One of the hardest things to bear for the commander of a downed aircraft is to survive when a number of his crewmates perish, especially when they are men you have trained with and bonded with as friends. For this is exactly what happened here and the situation weighed heavily on Bill until his dying day, despite the reality that he had done all he could and no blame could be attached to him, an easy thing to say but much harder to accept for the skipper concerned. The “what ifs” troubled him on a daily basis… “If only I had given the order to go just a little sooner, maybe they would all have got clear” Despite his innermost feelings of regret this professional pilot kept on doing what he did best…..flying, carving out a successful post war career in aviation, but always mindful of the friends he lost on the night when fate decided that he would survive and others would not. Survivor guilt is a common phenomenon amongst former WWII Bomber Command aircrew, I have encountered it many times, a condition made harder to bear by the fact that this generation were forged in the heat of war never to let such thoughts and feelings ever see the light of day.
As skipper, Bill Paston-Williams had no doubt they were in trouble, but his train of thought was clear, to keep the stricken aircraft in the air for as long as possible, to ensure his crew baled out over occupied Holland and give them the best chance of survival, help and eventual return home, in the event the aircraft had indeed just crossed the border from Germany into Holland when control was finally lost. I am sure all who read this can only agree that the skipper did right by his crew in circumstances that we can only begin to imagine, bearing in mind that those of us who have never experienced being aboard a burning aircraft have no right to analyse any further and no right to criticise at all. It is also clear from the facts that the crew all remained at their posts and fought together for their lives until the flames and fumes forced them to move forward when there was nothing else left to do but attempt an escape. Tragically, Bill’s signal to jump came a few seconds too late for the three who were somehow knocked out as they exited the aircraft and never regained consciousness in time to deploy their chutes, the fourth fatality being the wireless operator who lost his battle against the powerful g-forces and was still half way out of the escape hatch when the fuselage section struck the ground.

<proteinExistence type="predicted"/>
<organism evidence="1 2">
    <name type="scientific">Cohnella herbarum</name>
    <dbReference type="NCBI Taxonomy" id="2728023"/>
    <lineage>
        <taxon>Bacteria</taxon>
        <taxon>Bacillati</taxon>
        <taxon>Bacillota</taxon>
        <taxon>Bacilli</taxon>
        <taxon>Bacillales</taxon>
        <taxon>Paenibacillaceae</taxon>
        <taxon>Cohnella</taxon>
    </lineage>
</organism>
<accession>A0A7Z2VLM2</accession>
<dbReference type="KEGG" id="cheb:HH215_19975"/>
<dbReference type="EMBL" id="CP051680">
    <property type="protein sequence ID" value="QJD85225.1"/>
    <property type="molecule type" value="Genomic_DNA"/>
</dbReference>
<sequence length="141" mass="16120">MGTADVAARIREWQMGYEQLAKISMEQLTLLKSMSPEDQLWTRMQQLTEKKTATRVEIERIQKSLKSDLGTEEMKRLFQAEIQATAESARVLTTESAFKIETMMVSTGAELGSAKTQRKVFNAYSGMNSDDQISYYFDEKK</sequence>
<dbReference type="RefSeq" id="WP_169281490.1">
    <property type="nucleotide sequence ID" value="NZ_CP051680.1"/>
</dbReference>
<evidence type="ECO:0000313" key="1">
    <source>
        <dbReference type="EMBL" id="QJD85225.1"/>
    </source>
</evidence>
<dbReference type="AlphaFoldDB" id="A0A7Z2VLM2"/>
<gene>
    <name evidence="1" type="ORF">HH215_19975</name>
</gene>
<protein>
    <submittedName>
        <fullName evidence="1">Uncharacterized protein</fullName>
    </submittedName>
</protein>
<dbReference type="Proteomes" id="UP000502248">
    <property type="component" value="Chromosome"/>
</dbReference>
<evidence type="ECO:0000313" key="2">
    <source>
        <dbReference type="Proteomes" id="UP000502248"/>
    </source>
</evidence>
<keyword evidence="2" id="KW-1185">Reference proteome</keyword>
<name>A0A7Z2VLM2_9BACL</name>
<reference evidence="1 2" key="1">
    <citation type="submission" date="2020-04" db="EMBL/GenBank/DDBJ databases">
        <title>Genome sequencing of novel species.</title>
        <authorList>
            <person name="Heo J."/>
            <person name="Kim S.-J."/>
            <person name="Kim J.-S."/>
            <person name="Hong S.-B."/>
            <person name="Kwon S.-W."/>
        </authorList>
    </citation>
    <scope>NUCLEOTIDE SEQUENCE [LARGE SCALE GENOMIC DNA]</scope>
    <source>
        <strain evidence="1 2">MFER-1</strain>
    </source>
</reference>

Of the four that survived the pilot and flight engineer were both stunned but blown clear, regaining consciousness just in time to pull their chutes, the navigator escaped successfully with burns only to meet his tragic end some months later. Finally, the rear gunner who I suspect would have been cut off by a wall of flame and made his successful escape via the rear hatch or even his turret. So in summary the picture I paint is of a skipper who remained in command and a crew who remained at their posts as they faced the imminent prospect of death, the facts support this!
Many years later, when due to illness his time finally came, Bill Paston-William’s last words to his son Alan were “I hope you are proud of me!”… Alan’s reply can remain unspoken here, because lets face it who could think of a reason not to be proud!
I have no authority to write this airman’s epitaph but I hope Bill would see the above as at very least a gesture of respect to the skipper of Lancaster LM 658 whose actions on that night will forever stand up to scrutiny with unquestionable honour.
Alan Barrow 2011 (Revised September 2012)
In memory of:
Squadron Leader Harold (“Bill”) Paston-Williams AFC 1911-1976